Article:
Speaking of credit scores, that’s a great place to start. If you have no idea whether your credit score is good, bad, or somewhere in between, applying for car finance can feel like a shot in the dark. The more you know about your score before looking for a loan, the more you can do to improve your chances of securing a better personal APR..

There are three credit reference agencies in the UK, and each calculates your credit score differently. The good news is that you can check your score with all of them for free:

  • Equifax – free score available at ClearScore
  • Experian – free score available from Experian itself
  • TransUnion – free score available from Credit Karma

Once you know where you stand, you can look to compare car finance quotes.

A comparison site or finance broker with pre-approval could help you explore your options. These companies often work with a panel of lenders and can run a soft credit check – with no impact on your credit score – to find out whether you’ll be eligible for a loan.

This pre-approval isn’t a guarantee that you’ll be accepted but can offer some extra reassurance before agreeing to a hard credit search.

FAQs About Representative APR

What’s a good APR?

There’s no set figure that makes one APR good and another bad.
The APR that’s best for you will depend on your personal financial circumstances and how much you believe you can comfortably afford to borrow. Typically, this will be the lowest rate that you’re eligible for as this represents the cheapest way for you to borrow money.
It’s all relative. For example, someone with an excellent credit score may consider an APR of 17% to be bad, but this might be the best available offer for someone who has a spotty payment history and a credit score that could do with a little TLC.
APR isn’t the only thing to consider when deciding which car finance loan to take. The loan term, monthly payment amount, and terms and conditions (e.g., any annual mileage restrictions) should all ideally fit with your priorities, driving habits, and budget.

Can I get a good interest rate with bad credit?

Whether you’ve missed payments in the past, had a debt management solution like an IVA or CCJ, or never had any types of credit before, there are many reasons why you might have bad credit.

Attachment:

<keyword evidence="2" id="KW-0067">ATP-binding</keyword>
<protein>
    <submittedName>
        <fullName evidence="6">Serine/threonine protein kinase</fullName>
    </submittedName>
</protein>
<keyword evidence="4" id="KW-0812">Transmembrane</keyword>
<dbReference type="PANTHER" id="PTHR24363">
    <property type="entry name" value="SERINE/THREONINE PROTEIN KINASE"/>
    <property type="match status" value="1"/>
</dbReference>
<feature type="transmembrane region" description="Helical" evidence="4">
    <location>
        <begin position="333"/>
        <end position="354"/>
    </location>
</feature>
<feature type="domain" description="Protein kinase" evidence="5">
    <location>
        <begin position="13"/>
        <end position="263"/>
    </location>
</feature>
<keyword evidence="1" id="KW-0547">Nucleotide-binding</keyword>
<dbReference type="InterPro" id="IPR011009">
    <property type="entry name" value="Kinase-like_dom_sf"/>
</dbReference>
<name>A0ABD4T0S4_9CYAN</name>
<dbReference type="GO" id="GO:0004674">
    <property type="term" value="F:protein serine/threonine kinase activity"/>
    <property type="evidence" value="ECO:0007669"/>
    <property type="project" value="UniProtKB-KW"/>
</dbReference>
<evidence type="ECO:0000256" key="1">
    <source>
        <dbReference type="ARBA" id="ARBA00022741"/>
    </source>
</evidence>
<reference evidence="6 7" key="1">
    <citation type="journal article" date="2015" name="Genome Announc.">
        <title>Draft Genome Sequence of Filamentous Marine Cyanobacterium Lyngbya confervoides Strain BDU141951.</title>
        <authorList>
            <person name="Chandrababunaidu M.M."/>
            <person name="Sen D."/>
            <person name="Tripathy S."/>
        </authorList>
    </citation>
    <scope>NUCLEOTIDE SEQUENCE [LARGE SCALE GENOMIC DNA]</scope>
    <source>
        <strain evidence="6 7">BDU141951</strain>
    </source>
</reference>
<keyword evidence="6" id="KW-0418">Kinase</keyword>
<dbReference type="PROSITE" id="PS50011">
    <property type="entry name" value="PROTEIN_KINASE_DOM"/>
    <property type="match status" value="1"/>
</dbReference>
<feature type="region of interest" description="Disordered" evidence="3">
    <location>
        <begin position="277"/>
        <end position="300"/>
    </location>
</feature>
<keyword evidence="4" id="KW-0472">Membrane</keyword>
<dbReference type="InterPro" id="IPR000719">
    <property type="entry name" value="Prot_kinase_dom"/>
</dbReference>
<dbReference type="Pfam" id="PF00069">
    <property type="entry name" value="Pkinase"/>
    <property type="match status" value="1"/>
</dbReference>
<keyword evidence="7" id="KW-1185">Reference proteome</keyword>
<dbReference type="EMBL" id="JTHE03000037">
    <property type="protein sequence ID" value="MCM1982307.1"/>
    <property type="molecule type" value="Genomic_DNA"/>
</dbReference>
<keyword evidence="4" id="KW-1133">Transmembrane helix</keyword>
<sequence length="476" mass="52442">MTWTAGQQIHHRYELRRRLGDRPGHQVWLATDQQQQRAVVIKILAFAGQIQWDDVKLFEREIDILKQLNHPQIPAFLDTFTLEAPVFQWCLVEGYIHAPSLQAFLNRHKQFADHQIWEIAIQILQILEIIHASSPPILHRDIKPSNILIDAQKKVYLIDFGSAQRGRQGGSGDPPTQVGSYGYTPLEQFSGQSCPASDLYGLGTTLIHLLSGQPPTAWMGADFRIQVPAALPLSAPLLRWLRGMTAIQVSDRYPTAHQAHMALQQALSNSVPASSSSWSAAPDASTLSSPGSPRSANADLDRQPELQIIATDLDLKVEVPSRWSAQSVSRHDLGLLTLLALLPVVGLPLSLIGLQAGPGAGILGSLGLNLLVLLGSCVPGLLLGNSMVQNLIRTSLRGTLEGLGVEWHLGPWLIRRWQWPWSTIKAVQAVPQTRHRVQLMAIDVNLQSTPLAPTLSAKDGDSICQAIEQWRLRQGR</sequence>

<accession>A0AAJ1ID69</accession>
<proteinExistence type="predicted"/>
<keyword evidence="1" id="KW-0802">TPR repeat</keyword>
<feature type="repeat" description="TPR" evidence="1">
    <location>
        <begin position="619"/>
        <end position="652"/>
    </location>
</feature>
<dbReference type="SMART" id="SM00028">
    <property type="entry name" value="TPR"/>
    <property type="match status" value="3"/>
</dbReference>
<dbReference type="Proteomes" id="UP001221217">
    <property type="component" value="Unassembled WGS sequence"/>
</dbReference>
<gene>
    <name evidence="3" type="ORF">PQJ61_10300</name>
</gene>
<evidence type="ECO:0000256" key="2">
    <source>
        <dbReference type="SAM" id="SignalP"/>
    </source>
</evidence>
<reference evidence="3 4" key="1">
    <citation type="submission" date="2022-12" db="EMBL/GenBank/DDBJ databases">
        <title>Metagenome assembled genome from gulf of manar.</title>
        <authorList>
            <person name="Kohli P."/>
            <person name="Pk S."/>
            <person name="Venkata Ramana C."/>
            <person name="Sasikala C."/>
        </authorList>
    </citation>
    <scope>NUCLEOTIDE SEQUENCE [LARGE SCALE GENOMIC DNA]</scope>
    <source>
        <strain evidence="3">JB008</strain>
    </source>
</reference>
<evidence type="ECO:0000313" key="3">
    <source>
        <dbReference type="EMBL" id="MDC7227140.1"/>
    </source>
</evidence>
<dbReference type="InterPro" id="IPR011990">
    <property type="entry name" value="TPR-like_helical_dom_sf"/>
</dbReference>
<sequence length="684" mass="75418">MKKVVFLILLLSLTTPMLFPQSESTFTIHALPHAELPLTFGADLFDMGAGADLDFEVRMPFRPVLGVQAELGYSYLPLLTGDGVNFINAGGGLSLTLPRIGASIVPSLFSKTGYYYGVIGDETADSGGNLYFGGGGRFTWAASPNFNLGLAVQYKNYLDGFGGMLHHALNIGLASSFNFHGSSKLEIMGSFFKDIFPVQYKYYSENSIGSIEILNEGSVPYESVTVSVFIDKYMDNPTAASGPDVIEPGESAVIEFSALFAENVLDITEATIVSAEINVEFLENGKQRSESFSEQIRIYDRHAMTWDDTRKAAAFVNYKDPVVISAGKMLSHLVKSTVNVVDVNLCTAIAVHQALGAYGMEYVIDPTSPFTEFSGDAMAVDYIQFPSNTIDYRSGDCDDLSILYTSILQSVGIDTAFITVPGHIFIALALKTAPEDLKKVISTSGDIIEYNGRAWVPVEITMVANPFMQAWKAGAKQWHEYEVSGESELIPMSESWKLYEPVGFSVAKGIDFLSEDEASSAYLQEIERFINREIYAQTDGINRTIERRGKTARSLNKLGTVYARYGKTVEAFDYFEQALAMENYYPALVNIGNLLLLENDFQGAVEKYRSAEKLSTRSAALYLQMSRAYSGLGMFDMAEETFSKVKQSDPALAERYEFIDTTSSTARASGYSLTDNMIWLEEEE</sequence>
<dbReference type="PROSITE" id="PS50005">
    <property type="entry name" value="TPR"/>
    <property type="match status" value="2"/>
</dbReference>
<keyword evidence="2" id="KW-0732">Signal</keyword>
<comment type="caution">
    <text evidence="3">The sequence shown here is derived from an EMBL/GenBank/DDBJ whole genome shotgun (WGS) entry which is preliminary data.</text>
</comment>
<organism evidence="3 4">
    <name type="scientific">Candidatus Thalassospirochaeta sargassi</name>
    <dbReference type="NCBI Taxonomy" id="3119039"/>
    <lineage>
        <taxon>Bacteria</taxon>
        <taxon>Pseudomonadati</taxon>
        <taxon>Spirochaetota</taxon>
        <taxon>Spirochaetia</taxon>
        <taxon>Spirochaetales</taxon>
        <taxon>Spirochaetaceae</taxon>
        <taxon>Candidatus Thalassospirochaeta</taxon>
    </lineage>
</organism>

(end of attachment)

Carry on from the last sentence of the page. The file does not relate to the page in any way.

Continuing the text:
Bad credit doesn’t have to prevent you from getting car finance, but it might impact the interest rate you’re offered. While it’s unlikely that the lowest APRs will be available to you, you may still qualify for a loan that falls within your budget.

How can I secure the best interest rate?

In the short-term, don’t be afraid to shop around. While you should be wary of the number of applications for finance you make that involve a hard credit search, a comparison site or finance broker can check your eligibility with a panel of different lenders at the same time. This allows you to compare the loans available to you and their APRs.
Every car finance provider should also have their representative APR prominently displayed on their adverts. While there’s no guarantee you’ll receive this rate, it can be a good indicator of the kind of APR most customers are able to secure.
In the longer-term, taking steps to improve your credit score can help you secure the best possible interest rate.

How can I improve my exact APR?

Your exact APR can be affected by a range of factors, but one of the most important is your credit score. The good news is that credit scores aren’t fixed, and you can take steps to improve yours over time including:
·      Making payments on time
·      Registering on the electoral roll
·      Keep credit utilisation percentage low
·      Avoiding having too many hard searches on your credit file in a short time